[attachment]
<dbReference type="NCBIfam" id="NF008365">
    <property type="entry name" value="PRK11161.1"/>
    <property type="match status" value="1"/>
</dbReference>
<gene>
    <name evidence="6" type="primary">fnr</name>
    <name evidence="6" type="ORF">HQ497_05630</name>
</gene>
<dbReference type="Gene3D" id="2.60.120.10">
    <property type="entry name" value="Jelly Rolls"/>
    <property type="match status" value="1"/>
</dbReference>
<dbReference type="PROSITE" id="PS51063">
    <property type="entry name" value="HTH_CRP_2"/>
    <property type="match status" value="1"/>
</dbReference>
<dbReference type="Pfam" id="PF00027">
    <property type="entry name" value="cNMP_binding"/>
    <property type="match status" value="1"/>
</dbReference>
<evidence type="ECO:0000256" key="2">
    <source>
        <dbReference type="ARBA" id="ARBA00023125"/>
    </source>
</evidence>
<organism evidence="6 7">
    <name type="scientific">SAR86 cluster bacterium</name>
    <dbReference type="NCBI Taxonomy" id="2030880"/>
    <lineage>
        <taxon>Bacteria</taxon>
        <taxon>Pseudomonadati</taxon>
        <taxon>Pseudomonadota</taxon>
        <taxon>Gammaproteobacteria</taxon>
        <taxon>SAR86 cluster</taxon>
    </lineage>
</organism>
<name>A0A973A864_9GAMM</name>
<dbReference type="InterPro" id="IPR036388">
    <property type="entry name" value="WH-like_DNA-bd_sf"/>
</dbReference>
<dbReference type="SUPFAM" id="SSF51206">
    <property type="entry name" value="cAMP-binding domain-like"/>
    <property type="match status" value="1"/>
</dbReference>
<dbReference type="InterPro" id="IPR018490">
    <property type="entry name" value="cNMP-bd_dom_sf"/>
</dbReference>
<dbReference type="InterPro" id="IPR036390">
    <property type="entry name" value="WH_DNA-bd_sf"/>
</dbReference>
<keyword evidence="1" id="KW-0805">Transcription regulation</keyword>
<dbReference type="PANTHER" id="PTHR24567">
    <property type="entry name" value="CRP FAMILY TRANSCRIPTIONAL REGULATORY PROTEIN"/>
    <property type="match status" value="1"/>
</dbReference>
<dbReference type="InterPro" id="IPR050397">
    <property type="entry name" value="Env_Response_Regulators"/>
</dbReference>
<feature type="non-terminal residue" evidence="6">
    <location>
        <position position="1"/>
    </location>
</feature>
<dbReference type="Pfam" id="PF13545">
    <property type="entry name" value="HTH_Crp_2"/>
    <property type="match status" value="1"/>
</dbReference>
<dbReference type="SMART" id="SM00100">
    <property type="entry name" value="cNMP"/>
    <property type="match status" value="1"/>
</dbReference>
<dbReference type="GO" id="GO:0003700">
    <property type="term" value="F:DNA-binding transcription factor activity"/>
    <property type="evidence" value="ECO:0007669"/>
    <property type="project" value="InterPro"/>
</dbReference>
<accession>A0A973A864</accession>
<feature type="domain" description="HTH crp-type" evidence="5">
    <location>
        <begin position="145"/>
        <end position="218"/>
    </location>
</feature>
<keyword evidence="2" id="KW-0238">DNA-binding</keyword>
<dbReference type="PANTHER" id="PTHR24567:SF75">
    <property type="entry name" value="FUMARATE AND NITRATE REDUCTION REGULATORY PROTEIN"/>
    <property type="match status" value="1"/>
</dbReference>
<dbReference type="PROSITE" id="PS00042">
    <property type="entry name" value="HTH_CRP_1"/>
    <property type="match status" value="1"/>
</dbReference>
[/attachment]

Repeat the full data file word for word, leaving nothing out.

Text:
<dbReference type="NCBIfam" id="NF008365">
    <property type="entry name" value="PRK11161.1"/>
    <property type="match status" value="1"/>
</dbReference>
<gene>
    <name evidence="6" type="primary">fnr</name>
    <name evidence="6" type="ORF">HQ497_05630</name>
</gene>
<dbReference type="Gene3D" id="2.60.120.10">
    <property type="entry name" value="Jelly Rolls"/>
    <property type="match status" value="1"/>
</dbReference>
<dbReference type="PROSITE" id="PS51063">
    <property type="entry name" value="HTH_CRP_2"/>
    <property type="match status" value="1"/>
</dbReference>
<dbReference type="Pfam" id="PF00027">
    <property type="entry name" value="cNMP_binding"/>
    <property type="match status" value="1"/>
</dbReference>
<evidence type="ECO:0000256" key="2">
    <source>
        <dbReference type="ARBA" id="ARBA00023125"/>
    </source>
</evidence>
<organism evidence="6 7">
    <name type="scientific">SAR86 cluster bacterium</name>
    <dbReference type="NCBI Taxonomy" id="2030880"/>
    <lineage>
        <taxon>Bacteria</taxon>
        <taxon>Pseudomonadati</taxon>
        <taxon>Pseudomonadota</taxon>
        <taxon>Gammaproteobacteria</taxon>
        <taxon>SAR86 cluster</taxon>
    </lineage>
</organism>
<name>A0A973A864_9GAMM</name>
<dbReference type="InterPro" id="IPR036388">
    <property type="entry name" value="WH-like_DNA-bd_sf"/>
</dbReference>
<dbReference type="SUPFAM" id="SSF51206">
    <property type="entry name" value="cAMP-binding domain-like"/>
    <property type="match status" value="1"/>
</dbReference>
<dbReference type="InterPro" id="IPR018490">
    <property type="entry name" value="cNMP-bd_dom_sf"/>
</dbReference>
<dbReference type="InterPro" id="IPR036390">
    <property type="entry name" value="WH_DNA-bd_sf"/>
</dbReference>
<keyword evidence="1" id="KW-0805">Transcription regulation</keyword>
<dbReference type="PANTHER" id="PTHR24567">
    <property type="entry name" value="CRP FAMILY TRANSCRIPTIONAL REGULATORY PROTEIN"/>
    <property type="match status" value="1"/>
</dbReference>
<dbReference type="InterPro" id="IPR050397">
    <property type="entry name" value="Env_Response_Regulators"/>
</dbReference>
<feature type="non-terminal residue" evidence="6">
    <location>
        <position position="1"/>
    </location>
</feature>
<dbReference type="Pfam" id="PF13545">
    <property type="entry name" value="HTH_Crp_2"/>
    <property type="match status" value="1"/>
</dbReference>
<dbReference type="SMART" id="SM00100">
    <property type="entry name" value="cNMP"/>
    <property type="match status" value="1"/>
</dbReference>
<dbReference type="GO" id="GO:0003700">
    <property type="term" value="F:DNA-binding transcription factor activity"/>
    <property type="evidence" value="ECO:0007669"/>
    <property type="project" value="InterPro"/>
</dbReference>
<accession>A0A973A864</accession>
<feature type="domain" description="HTH crp-type" evidence="5">
    <location>
        <begin position="145"/>
        <end position="218"/>
    </location>
</feature>
<keyword evidence="2" id="KW-0238">DNA-binding</keyword>
<dbReference type="PANTHER" id="PTHR24567:SF75">
    <property type="entry name" value="FUMARATE AND NITRATE REDUCTION REGULATORY PROTEIN"/>
    <property type="match status" value="1"/>
</dbReference>
<dbReference type="PROSITE" id="PS00042">
    <property type="entry name" value="HTH_CRP_1"/>
    <property type="match status" value="1"/>
</dbReference>